This introduction to practical data analysis is designed for those requiring the skills to analyse and interpret experimental data as part of their everyday research. The course introduces participants to statistical principles through a set of lectures, supplemented throughout with examples and guided practical exercises. The two-day course will take place in term 1.
  4. Research Skills Seminars RSS
    These seminars in Molecular and Cellular Biology Research Skills will take place in terms 1 and 2, and will in the main be given in conjunction with the practical courses.
  5. Business and Industry Seminars:
    A series of speakers will be invited to discuss employment and vocational prospects with students. This will take place on one or more evenings in Terms 2 and 3. All students should attend.
  6. Literature Review:
    Each student will be required to write a literature review on an important area of Molecular Medicine.
  7. Journal Clubs:
    Journal clubs will be hosted throughout terms 1 & 2.

Course Outline

In order to ensure maximum flexibility and to accommodate candidates from different disciplines, the course is being offered in a 1 year format from the end of September to the beginning of July. The majority of lectures are given on Wednesdays and Thursdays of each week and occasionally on other days.

Term 1:

  • Diploma students can choose modules from an intensive lecture timetable schedule which will take place all day on Wednesday's and Thursdays. There may be additional lectures on Fridays and Mondays throughout the term
  • It will also include an optional week-long practical course (Molecular Biology) normally run in November
  • Exams will be held in the final week of term

Term 2:

  • This term continues with a significent lecture schedule
  • It will also include an optional week long practical course(Cell Biology) normally run in February
  • Exams held in final week of term
  • Each candidate will work on a literature review in an areas of Molecular Medicine to be submitted in June of every year.

Staff

Prof. Ross McManus is Professor of Molecular Medicine. He is Director of the Molecular Medicine Postgraduate Education Programme since 2003. His research interests are in the genetics of complex diseases with an inflammatory component such as coeliac disease, arthropathies and sepsis and has been involved in several major national and international collaborative investigations into these diseases. He is a member of the Eurolife Educational Alliance, comprising Trinity and seven other leading European universities, promoting leadership in postgraduate education and student exchanges across Europe and developing a common doctoral training programme within the Eurolife network. He is also a member of the Molecular Medicine Ireland education committee.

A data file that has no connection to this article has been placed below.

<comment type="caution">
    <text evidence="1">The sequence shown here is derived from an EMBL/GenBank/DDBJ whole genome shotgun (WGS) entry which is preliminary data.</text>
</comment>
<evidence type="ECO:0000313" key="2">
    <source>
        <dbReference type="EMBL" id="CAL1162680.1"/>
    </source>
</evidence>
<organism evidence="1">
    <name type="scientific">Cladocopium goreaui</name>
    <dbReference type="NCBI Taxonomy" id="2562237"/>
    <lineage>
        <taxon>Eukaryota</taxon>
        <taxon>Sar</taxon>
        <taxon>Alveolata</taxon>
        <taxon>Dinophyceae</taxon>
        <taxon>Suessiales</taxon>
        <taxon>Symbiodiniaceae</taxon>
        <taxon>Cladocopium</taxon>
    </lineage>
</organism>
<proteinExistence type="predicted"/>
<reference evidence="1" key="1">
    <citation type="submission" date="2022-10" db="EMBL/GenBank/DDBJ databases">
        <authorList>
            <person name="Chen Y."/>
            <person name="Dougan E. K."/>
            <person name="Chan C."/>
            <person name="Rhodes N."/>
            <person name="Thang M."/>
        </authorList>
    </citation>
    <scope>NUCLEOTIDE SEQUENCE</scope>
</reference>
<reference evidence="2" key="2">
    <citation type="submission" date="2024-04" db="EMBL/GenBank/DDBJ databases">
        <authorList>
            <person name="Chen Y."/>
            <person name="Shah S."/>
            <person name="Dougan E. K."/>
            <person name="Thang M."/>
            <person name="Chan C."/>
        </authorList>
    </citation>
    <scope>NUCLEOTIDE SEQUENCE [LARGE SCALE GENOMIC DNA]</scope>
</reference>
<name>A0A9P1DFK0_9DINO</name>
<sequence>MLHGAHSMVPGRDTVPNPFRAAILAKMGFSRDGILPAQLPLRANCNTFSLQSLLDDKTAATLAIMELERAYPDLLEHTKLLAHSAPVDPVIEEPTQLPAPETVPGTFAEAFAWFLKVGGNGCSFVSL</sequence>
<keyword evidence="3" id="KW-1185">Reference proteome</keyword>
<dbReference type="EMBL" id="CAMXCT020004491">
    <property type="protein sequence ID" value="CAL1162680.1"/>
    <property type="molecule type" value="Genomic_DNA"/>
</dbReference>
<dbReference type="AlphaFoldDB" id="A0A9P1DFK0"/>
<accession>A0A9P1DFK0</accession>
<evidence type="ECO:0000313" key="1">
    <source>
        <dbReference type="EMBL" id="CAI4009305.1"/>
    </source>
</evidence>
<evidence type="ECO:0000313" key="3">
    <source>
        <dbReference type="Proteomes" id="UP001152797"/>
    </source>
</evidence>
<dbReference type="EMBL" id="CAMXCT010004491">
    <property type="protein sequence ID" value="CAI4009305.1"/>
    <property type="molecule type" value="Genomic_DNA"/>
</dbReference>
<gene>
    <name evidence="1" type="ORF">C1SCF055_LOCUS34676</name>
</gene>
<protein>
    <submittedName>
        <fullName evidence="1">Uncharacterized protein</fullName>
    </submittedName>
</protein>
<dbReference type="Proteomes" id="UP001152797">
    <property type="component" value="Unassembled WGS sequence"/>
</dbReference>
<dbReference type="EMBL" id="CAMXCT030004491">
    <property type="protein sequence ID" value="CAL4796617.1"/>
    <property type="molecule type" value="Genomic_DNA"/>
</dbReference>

Prof. Yuri Volkov received his MD from the 1st Moscow Medical University and subsequently a PhD in biomedical sciences at the Institute of Immunology, Moscow. He has been working at the Department of Clinical Medicine, Trinity College Dublin since 1995 and he is currently Professor and Chair of Molecular and Translational Medicine. His research interests include nanomedicine and biomedical applications of nanotechnologies, molecular mechanisms of immune system functioning in health and disease, cell adhesion and migration in inflammation and cancer, intracellular signalling and cytoskeletal dynamics, advanced cell and molecular imaging. Prof. Volkov is also a Principal Investigator at the Trinity College’s Institute of Molecular Medicine and the Centre for Research on Adaptive Nanostructures and Nanodevices (CRANN) and AMBER Centre. He is involved as a coordinator and lead TCD partner in several large-scale EU funded projects uniting the expertise of academic, research, clinical and industrial partners towards the development of nanotechnology-enabled toolkits for early diagnostics and treatment monitoring of major types of cancer.